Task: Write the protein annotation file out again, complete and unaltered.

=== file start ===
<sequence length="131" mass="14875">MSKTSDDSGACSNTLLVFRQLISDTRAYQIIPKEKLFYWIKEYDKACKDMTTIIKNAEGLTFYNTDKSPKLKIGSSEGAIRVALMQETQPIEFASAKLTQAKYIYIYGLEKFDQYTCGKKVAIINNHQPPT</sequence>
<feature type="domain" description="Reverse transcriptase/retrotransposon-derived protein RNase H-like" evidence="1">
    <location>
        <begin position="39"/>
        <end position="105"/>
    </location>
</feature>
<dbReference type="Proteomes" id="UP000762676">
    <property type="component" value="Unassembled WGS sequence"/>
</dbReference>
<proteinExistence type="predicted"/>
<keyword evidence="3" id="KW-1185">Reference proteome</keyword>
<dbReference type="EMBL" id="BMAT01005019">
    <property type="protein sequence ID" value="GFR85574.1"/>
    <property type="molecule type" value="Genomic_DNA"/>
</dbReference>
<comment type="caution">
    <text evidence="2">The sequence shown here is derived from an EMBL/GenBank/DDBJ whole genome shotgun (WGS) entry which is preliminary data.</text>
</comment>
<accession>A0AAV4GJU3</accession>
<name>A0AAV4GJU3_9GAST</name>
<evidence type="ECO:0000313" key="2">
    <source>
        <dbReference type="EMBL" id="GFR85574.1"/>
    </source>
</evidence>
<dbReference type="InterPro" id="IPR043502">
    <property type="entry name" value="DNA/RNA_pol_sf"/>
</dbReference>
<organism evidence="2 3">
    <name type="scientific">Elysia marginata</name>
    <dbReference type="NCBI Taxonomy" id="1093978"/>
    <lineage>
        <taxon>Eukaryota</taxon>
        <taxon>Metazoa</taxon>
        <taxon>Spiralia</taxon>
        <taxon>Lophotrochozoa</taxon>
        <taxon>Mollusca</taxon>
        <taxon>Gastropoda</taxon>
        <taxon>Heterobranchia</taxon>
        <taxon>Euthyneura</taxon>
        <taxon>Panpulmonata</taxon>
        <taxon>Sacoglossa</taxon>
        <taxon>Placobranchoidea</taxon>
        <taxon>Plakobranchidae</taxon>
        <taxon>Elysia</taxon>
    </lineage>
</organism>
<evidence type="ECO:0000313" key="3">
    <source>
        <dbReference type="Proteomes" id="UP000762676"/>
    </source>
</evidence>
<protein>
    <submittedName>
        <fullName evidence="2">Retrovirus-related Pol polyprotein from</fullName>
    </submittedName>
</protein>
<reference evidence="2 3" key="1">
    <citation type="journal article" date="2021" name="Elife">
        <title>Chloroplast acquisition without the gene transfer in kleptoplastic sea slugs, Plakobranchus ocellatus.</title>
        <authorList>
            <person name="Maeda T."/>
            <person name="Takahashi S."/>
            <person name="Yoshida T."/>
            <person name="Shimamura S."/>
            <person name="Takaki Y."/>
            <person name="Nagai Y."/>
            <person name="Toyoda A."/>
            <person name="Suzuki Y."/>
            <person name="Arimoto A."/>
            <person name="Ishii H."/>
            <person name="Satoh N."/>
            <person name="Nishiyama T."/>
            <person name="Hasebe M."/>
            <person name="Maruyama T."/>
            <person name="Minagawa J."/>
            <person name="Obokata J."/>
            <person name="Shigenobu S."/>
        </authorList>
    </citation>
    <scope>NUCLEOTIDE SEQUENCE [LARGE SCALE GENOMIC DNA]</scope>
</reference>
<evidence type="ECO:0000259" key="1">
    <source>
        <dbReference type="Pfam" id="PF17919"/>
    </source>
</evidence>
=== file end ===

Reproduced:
<sequence length="131" mass="14875">MSKTSDDSGACSNTLLVFRQLISDTRAYQIIPKEKLFYWIKEYDKACKDMTTIIKNAEGLTFYNTDKSPKLKIGSSEGAIRVALMQETQPIEFASAKLTQAKYIYIYGLEKFDQYTCGKKVAIINNHQPPT</sequence>
<feature type="domain" description="Reverse transcriptase/retrotransposon-derived protein RNase H-like" evidence="1">
    <location>
        <begin position="39"/>
        <end position="105"/>
    </location>
</feature>
<dbReference type="Proteomes" id="UP000762676">
    <property type="component" value="Unassembled WGS sequence"/>
</dbReference>
<proteinExistence type="predicted"/>
<keyword evidence="3" id="KW-1185">Reference proteome</keyword>
<dbReference type="EMBL" id="BMAT01005019">
    <property type="protein sequence ID" value="GFR85574.1"/>
    <property type="molecule type" value="Genomic_DNA"/>
</dbReference>
<comment type="caution">
    <text evidence="2">The sequence shown here is derived from an EMBL/GenBank/DDBJ whole genome shotgun (WGS) entry which is preliminary data.</text>
</comment>
<accession>A0AAV4GJU3</accession>
<name>A0AAV4GJU3_9GAST</name>
<evidence type="ECO:0000313" key="2">
    <source>
        <dbReference type="EMBL" id="GFR85574.1"/>
    </source>
</evidence>
<dbReference type="InterPro" id="IPR043502">
    <property type="entry name" value="DNA/RNA_pol_sf"/>
</dbReference>
<organism evidence="2 3">
    <name type="scientific">Elysia marginata</name>
    <dbReference type="NCBI Taxonomy" id="1093978"/>
    <lineage>
        <taxon>Eukaryota</taxon>
        <taxon>Metazoa</taxon>
        <taxon>Spiralia</taxon>
        <taxon>Lophotrochozoa</taxon>
        <taxon>Mollusca</taxon>
        <taxon>Gastropoda</taxon>
        <taxon>Heterobranchia</taxon>
        <taxon>Euthyneura</taxon>
        <taxon>Panpulmonata</taxon>
        <taxon>Sacoglossa</taxon>
        <taxon>Placobranchoidea</taxon>
        <taxon>Plakobranchidae</taxon>
        <taxon>Elysia</taxon>
    </lineage>
</organism>
<evidence type="ECO:0000313" key="3">
    <source>
        <dbReference type="Proteomes" id="UP000762676"/>
    </source>
</evidence>
<protein>
    <submittedName>
        <fullName evidence="2">Retrovirus-related Pol polyprotein from</fullName>
    </submittedName>
</protein>
<reference evidence="2 3" key="1">
    <citation type="journal article" date="2021" name="Elife">
        <title>Chloroplast acquisition without the gene transfer in kleptoplastic sea slugs, Plakobranchus ocellatus.</title>
        <authorList>
            <person name="Maeda T."/>
            <person name="Takahashi S."/>
            <person name="Yoshida T."/>
            <person name="Shimamura S."/>
            <person name="Takaki Y."/>
            <person name="Nagai Y."/>
            <person name="Toyoda A."/>
            <person name="Suzuki Y."/>
            <person name="Arimoto A."/>
            <person name="Ishii H."/>
            <person name="Satoh N."/>
            <person name="Nishiyama T."/>
            <person name="Hasebe M."/>
            <person name="Maruyama T."/>
            <person name="Minagawa J."/>
            <person name="Obokata J."/>
            <person name="Shigenobu S."/>
        </authorList>
    </citation>
    <scope>NUCLEOTIDE SEQUENCE [LARGE SCALE GENOMIC DNA]</scope>
</reference>
<evidence type="ECO:0000259" key="1">
    <source>
        <dbReference type="Pfam" id="PF17919"/>
    </source>
</evidence>